Am I correct that you're using the plunger tube to draw back the plunger, and that you have another tube holding the spring in place? It doesn't look like you mention what tube size or length you are using if that's the case, though you show the polycarb disc that is holding the spring back. It also seems that you could reduce the length by using a different plunger-charging system; I've been playing with having the dart-pusher tube prime the plunger (and possibly having a stub-plunger rod), but I'm using a different plunger head so that may not be possible for me.

Anyway, looks awesome, I look forward to seeing more.
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#30 shardbearer

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Posted 23 February 2012 - 09:02 PM

I would suggest putting the catch between to peices of polycarb, similar to a rainbow catch. Or you could make a HEC.
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Thanks for listening to the nonsensical ravings of a lunatic madman.

#31 dapperrogue

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Posted 24 February 2012 - 12:57 AM

The catch tube (the inner polycarbonate tube that the spring compresses against) is 1 1/4" OD, 1/16" wall. It is 7 1/2" in length. The ring that holds the back of the spring just sits on top of it.

A rainbow style catch poses a few engineering problems for this type of gun.
1) There's no guarantee you'd get the plunger rod into the rainbow catch, with the current layout. I get around this with the prototype version of the gun with the point on the end of the plunger rod, but I don't want to carve another one of those since I don't have a lathe. Plus, it was a pain to carve.

2) The plunger rod is free to rotate around inside the air chamber. In fact, the spring does cause it to spin some each time it's fired. You couldn't just have a notch, you'd have to have a 360 degree groove (which was a pain to carve). So, you basically end up with what I made in the prototype -- point plus groove.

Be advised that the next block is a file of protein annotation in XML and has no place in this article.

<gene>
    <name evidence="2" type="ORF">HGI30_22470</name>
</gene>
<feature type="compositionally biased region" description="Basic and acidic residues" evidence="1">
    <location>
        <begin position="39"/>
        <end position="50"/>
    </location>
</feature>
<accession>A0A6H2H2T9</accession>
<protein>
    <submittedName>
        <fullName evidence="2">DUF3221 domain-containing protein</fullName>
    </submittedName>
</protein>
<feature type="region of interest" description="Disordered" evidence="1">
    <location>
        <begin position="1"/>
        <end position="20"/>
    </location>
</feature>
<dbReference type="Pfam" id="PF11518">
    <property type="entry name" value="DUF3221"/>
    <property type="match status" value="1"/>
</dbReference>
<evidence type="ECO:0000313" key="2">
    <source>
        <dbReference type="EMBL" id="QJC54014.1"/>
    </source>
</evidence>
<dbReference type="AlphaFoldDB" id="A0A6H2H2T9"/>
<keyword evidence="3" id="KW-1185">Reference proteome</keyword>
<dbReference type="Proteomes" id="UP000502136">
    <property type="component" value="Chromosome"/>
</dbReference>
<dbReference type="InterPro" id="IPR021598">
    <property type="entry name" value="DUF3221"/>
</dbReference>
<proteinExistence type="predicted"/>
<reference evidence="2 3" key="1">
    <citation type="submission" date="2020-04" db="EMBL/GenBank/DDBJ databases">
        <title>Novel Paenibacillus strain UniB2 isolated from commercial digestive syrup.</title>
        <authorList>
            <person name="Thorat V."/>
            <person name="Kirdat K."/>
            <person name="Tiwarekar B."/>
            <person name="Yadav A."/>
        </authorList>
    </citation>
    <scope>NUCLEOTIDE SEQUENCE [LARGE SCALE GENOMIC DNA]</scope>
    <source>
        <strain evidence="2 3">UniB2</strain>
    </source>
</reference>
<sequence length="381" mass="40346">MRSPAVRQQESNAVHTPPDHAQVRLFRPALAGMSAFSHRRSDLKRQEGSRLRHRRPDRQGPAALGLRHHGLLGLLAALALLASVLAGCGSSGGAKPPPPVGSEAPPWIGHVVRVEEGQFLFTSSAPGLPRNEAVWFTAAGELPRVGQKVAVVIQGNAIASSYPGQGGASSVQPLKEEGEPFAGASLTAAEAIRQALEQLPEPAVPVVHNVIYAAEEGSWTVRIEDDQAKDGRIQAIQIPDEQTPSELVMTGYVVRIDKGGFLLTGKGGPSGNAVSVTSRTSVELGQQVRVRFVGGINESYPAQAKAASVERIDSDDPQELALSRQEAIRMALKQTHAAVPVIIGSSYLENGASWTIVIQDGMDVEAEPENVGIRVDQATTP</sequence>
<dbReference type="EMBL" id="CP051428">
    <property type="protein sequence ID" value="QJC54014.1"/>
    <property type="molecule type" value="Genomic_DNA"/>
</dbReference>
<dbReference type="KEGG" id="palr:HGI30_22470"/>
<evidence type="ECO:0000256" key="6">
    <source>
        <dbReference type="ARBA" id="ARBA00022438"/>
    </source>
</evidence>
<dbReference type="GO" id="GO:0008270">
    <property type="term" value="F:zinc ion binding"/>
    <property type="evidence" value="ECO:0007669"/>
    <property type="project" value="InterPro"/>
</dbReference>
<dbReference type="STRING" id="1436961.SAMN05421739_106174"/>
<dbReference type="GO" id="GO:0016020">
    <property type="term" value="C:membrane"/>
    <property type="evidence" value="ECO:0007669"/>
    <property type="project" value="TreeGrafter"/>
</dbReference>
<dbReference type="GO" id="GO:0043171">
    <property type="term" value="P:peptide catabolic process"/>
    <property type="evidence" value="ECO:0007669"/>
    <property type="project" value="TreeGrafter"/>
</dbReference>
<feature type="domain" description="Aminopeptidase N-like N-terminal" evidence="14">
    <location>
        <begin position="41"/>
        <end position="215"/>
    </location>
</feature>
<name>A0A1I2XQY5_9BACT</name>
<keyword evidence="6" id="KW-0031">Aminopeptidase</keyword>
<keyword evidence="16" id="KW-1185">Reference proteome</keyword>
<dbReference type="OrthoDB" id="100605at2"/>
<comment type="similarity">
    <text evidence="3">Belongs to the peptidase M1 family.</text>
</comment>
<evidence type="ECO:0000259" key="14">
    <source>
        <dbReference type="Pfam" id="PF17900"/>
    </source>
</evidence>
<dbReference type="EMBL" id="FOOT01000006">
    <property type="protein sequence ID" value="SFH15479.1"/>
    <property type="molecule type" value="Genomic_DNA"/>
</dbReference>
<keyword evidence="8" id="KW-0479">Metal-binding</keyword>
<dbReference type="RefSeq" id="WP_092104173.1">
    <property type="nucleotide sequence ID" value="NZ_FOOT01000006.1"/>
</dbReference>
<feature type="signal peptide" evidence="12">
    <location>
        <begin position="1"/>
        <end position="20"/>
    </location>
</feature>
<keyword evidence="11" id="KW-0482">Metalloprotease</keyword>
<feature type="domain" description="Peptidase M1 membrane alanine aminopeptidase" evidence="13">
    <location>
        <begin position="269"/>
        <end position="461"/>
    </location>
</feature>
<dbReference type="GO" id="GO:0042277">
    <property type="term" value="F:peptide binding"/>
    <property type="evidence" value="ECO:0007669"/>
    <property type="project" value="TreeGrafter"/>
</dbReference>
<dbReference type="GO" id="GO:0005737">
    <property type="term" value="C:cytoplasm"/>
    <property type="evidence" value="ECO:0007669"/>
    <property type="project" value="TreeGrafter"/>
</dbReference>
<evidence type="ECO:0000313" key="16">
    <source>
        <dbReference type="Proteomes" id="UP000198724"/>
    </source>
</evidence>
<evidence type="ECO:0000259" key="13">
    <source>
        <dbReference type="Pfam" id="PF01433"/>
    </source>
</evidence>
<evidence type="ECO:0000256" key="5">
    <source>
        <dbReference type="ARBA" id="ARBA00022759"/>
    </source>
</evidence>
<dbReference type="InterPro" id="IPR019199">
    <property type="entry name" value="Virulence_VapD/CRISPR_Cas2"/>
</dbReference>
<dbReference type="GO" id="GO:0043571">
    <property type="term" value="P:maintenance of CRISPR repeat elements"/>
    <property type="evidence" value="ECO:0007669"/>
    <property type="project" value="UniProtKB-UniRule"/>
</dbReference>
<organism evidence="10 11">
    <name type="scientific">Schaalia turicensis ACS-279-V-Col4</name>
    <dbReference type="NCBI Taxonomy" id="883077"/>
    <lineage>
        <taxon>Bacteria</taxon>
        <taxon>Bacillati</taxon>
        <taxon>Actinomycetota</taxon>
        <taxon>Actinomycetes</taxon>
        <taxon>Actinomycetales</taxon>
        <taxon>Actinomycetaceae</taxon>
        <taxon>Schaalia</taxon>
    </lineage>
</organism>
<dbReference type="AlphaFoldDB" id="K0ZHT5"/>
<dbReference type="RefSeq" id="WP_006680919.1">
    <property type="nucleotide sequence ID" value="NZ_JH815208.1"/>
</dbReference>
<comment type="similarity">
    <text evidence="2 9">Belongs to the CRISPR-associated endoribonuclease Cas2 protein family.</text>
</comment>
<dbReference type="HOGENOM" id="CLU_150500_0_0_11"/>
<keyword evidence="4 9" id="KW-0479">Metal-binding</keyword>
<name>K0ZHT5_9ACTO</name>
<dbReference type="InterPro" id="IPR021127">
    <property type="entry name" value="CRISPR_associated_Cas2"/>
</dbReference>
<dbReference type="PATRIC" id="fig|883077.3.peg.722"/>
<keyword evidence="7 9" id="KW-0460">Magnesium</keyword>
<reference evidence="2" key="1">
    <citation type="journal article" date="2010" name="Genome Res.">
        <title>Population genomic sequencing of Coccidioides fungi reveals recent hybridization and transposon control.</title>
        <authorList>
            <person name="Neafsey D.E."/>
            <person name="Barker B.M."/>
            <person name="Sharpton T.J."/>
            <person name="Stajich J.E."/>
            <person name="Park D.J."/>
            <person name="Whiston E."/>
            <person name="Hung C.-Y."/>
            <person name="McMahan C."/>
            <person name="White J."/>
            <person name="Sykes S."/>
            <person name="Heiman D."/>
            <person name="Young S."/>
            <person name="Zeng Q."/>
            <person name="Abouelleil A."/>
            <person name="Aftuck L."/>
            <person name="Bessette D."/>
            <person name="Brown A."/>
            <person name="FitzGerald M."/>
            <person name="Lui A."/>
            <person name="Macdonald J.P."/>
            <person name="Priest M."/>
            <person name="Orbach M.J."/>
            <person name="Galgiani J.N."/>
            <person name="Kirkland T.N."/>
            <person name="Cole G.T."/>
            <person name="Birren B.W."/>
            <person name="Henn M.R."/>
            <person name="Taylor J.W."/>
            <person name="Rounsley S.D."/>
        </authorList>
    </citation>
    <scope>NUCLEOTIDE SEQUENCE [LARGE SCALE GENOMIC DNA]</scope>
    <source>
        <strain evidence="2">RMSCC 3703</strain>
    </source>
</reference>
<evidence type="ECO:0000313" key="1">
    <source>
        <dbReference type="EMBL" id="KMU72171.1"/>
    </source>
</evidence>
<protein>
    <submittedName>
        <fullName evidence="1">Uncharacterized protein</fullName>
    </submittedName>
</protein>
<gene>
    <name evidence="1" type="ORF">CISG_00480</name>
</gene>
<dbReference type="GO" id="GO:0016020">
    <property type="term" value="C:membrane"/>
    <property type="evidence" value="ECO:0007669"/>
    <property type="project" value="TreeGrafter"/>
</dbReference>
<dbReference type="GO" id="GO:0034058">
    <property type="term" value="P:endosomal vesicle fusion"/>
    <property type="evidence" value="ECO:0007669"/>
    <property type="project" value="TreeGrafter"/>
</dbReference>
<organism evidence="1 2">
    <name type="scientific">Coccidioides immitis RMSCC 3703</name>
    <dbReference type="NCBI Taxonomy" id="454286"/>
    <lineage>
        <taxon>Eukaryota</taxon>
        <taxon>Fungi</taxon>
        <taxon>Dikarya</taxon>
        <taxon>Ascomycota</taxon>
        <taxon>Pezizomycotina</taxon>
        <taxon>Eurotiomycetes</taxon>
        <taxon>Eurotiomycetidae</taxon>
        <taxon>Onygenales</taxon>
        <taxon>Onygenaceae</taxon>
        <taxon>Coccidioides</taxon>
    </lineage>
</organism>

3) To combat point 1, perhaps you could put it at the other end of the catch tube (the spring end). Because the air chamber slides back over the catch tube, it would cover the end of the rainbow catch when you prime the blaster. Not sure how you'd get the trigger to work in that case. You'd have to work around that space somehow, or have a trigger that wasn't always connected. You'd still need a 360 groove, but wouldn't have to make a point any more. Groove was still a pain to carve.


I ended up making a pivoting catch, with the pivot point located inside the catch tube in-line with the plunger rod.

Here's what it looks like:
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And here's what it does when the trigger is pulled:
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When the washer moves back, it engages the hook. Trigger releases it. Because of the pivot location, the K26 doesn't slip off OR fight the trigger.


Edit: Also, video up:

Edited by dapperrogue, 24 February 2012 - 10:55 AM.

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#32 Meaker VI

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Posted 24 February 2012 - 02:15 PM

A rainbow style catch poses a few engineering problems for this type of gun.
1) There's no guarantee you'd get the plunger rod into the rainbow catch, with the current layout....

3) To combat point 1, perhaps you could put it at the other end of the catch tube (the spring end). ... Not sure how you'd get the trigger to work in that case.


If you put the catch at the end of your catch tube, since that tube is fixed, a rainbow catch could probably be worked out such that it went back up and around inside the tube. I see how that would be a pain though - and I'd forgotten about the 'all-around' catch issue; my current setup has a notch in a dowel that actually stays pretty well in place, despite it being free to rotate.